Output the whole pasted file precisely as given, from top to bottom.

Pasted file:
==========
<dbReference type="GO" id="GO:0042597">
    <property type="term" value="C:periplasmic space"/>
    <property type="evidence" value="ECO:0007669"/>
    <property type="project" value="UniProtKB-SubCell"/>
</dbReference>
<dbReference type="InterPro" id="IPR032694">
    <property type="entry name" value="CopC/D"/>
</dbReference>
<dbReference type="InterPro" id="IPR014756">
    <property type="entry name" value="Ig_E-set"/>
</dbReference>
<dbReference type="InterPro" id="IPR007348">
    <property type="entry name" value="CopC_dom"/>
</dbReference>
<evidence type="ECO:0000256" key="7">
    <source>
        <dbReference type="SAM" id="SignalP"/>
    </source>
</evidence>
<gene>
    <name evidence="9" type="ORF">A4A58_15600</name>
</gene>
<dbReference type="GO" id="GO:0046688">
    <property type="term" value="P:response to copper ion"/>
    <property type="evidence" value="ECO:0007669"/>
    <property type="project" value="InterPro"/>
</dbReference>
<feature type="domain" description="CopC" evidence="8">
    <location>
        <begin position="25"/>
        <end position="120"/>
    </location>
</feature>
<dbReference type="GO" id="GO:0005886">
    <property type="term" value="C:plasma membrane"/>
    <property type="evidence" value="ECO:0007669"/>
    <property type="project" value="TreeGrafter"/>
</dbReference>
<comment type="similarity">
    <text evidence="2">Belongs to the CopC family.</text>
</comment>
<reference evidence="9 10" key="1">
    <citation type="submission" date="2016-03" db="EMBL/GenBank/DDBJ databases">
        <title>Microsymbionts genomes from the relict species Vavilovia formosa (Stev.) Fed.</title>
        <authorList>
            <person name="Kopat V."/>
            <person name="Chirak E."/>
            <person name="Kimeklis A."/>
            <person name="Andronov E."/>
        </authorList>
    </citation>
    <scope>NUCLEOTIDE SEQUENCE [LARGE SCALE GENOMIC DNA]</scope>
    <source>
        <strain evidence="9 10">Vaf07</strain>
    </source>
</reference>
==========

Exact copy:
<dbReference type="GO" id="GO:0042597">
    <property type="term" value="C:periplasmic space"/>
    <property type="evidence" value="ECO:0007669"/>
    <property type="project" value="UniProtKB-SubCell"/>
</dbReference>
<dbReference type="InterPro" id="IPR032694">
    <property type="entry name" value="CopC/D"/>
</dbReference>
<dbReference type="InterPro" id="IPR014756">
    <property type="entry name" value="Ig_E-set"/>
</dbReference>
<dbReference type="InterPro" id="IPR007348">
    <property type="entry name" value="CopC_dom"/>
</dbReference>
<evidence type="ECO:0000256" key="7">
    <source>
        <dbReference type="SAM" id="SignalP"/>
    </source>
</evidence>
<gene>
    <name evidence="9" type="ORF">A4A58_15600</name>
</gene>
<dbReference type="GO" id="GO:0046688">
    <property type="term" value="P:response to copper ion"/>
    <property type="evidence" value="ECO:0007669"/>
    <property type="project" value="InterPro"/>
</dbReference>
<feature type="domain" description="CopC" evidence="8">
    <location>
        <begin position="25"/>
        <end position="120"/>
    </location>
</feature>
<dbReference type="GO" id="GO:0005886">
    <property type="term" value="C:plasma membrane"/>
    <property type="evidence" value="ECO:0007669"/>
    <property type="project" value="TreeGrafter"/>
</dbReference>
<comment type="similarity">
    <text evidence="2">Belongs to the CopC family.</text>
</comment>
<reference evidence="9 10" key="1">
    <citation type="submission" date="2016-03" db="EMBL/GenBank/DDBJ databases">
        <title>Microsymbionts genomes from the relict species Vavilovia formosa (Stev.) Fed.</title>
        <authorList>
            <person name="Kopat V."/>
            <person name="Chirak E."/>
            <person name="Kimeklis A."/>
            <person name="Andronov E."/>
        </authorList>
    </citation>
    <scope>NUCLEOTIDE SEQUENCE [LARGE SCALE GENOMIC DNA]</scope>
    <source>
        <strain evidence="9 10">Vaf07</strain>
    </source>
</reference>